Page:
Blog June 2017

AVOIDING PROPELLER INJURIES

Posted On: June 29, 2017

 

 First, exercise some common sense!!!!

Personally look at the area around your boat’s propeller before starting the engine

Don’t count on others —LOOK for yourself.

Before you set out for the day, take a moment to inform your passengers of the location and dangers of the propellers, and call attention to any propeller warning labels around your boat.

  • Never permit passengers to ride on the bow, gunwale, transom, seatbacks, or other locations where they might fall overboard and under the boat.
  • Accidents can happen in the blink of an eye… and so can propeller strikes.
  • Establish and communicate rules for swim platform use, boarding ladders, and seating.
  • Your boat, your rules:  be clear and firm!
  • Make sure all passengers (including you) wear a life-jacket at all times.
  • Consider an engine cut-off switch and other propeller safety devices, including:

• Propeller guards

• Ringed propellers

• Propulsion alternatives

• Interlocks

• Sensors

• Anti-feedback steering

• Rear-facing video cameras

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HANDLING CHOPPY WATER

Posted On: June 27, 2017

Choppy Water

I hear this topic a lot and the answer for your particular vessel may be a little different but the approach should be sound.

How you handle choppy water is a skill that you need to develop if you want to enjoy boating. This article, which I found,  covers the basics of boating safely through chop.

Many boats handle choppy water different, so know your boat type.

Power boats are designed with rough water in mind. Hull designs such as the deep V and even double hulls have made choppy waters less of a problem, but the burden is on the captain, that's you, to get it right. Well designed boats are half the equation; the other half is you.

Choppy Water Basics:

1. Batten down. No matter how skillfully you maneuver your boat, if loose equipment and just plain stuff litters the boat you may be in for an expensive experience, not to mention danger. Debris flying around a boat can damage the vessel and injure the people aboard. Simply stowing things into compartments is a good first step. Some experienced boaters keep a few old towels aboard as stuffing material to keep things in place. Of course there are some Items that you need to keep handy such as binoculars. Velcro fasteners are a great way to keep these things in place. It almost seems that the Velcro people make this stuff for boating.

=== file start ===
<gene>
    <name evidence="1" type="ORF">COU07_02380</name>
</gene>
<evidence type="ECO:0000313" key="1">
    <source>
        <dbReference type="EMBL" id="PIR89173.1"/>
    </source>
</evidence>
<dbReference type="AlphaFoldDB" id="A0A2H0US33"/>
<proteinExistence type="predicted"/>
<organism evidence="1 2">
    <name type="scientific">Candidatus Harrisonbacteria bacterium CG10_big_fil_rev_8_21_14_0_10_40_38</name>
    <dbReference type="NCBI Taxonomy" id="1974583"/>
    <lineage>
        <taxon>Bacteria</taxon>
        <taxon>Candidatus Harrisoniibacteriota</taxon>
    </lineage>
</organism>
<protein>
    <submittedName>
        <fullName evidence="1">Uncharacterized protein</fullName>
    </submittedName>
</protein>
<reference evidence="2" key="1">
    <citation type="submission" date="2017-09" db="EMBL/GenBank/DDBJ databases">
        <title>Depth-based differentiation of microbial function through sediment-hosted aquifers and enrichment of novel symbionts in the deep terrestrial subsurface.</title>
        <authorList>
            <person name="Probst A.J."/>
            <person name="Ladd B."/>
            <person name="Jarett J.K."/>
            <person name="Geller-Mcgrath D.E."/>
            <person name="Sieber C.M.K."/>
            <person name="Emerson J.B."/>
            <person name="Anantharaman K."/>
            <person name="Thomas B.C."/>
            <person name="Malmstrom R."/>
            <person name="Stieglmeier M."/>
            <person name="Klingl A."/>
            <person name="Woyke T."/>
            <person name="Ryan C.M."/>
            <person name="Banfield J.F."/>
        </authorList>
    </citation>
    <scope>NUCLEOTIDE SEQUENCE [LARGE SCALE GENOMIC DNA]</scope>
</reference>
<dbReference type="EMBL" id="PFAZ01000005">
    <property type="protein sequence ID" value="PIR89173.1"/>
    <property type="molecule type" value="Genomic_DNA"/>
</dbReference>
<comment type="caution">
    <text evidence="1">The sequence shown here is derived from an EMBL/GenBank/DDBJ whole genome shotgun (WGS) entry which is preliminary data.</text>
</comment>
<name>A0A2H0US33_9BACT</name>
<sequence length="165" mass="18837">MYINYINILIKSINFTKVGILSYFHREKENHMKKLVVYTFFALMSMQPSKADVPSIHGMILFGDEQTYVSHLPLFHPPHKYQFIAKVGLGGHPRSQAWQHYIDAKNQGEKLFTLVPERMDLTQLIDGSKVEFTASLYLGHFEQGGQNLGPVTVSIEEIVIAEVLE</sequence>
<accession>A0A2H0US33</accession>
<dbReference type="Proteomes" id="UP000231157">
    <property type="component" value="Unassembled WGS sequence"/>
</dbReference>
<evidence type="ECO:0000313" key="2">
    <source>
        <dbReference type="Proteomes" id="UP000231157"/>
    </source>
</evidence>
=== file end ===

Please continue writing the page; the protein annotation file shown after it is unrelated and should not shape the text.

Good seamanship dictates that you prepare your vessel for rough water even when things are calm. Boats should be ready for the water to turn to chop.

2. Watch your speed. Power boats can go very fast, but sea conditions may dictate the you go slowly. Handling power boats in chop requires careful use of the throttle—and a lot of common sense. There is no clear cut definition of when water turns from chop to just plain rough. In a choppy sea you may not encounter waves that come in regular intervals, just a mess of little waves that don't seem to go anywhere. In a chop you want to add speed; in a rough sea with large waves you want to go slow. If you have a planing hull, that is one that enables your boat to skip or plane across the surface of the water, you should "get up on plane." Planing enables the boat to avoid the worst effects of the chop and can deliver a smoother ride than going slow. Boats without planing hulls, such as trawlers, have it a little tougher. If your boat doesn't plane you handle chop by just gutting through it. This isn't as bad as it sounds because a displacement hull is designed for stability.

If the chop turns to heavy waves, slow down. You can't plane along the surface of eight foot waves at 20 foot intervals. You can kill yourself.

Boating through chop, like most things in boating, requires a strong dose of common sense.

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DOCKING SAFELY

Posted On: June 20, 2017

AND YES, EVERYONE IS WATCHING......

Docking makes boaters nervous. Throw a little wind and current in the mix, and you can find yourself overwhelmed with things to worry about. Your technique shouldn't be one of your worries. Coming alongside a dock or bulkhead can be accomplished in just four steps. But first, you need to know a few things about your boat.

I see the results of not docking appropriately all too often.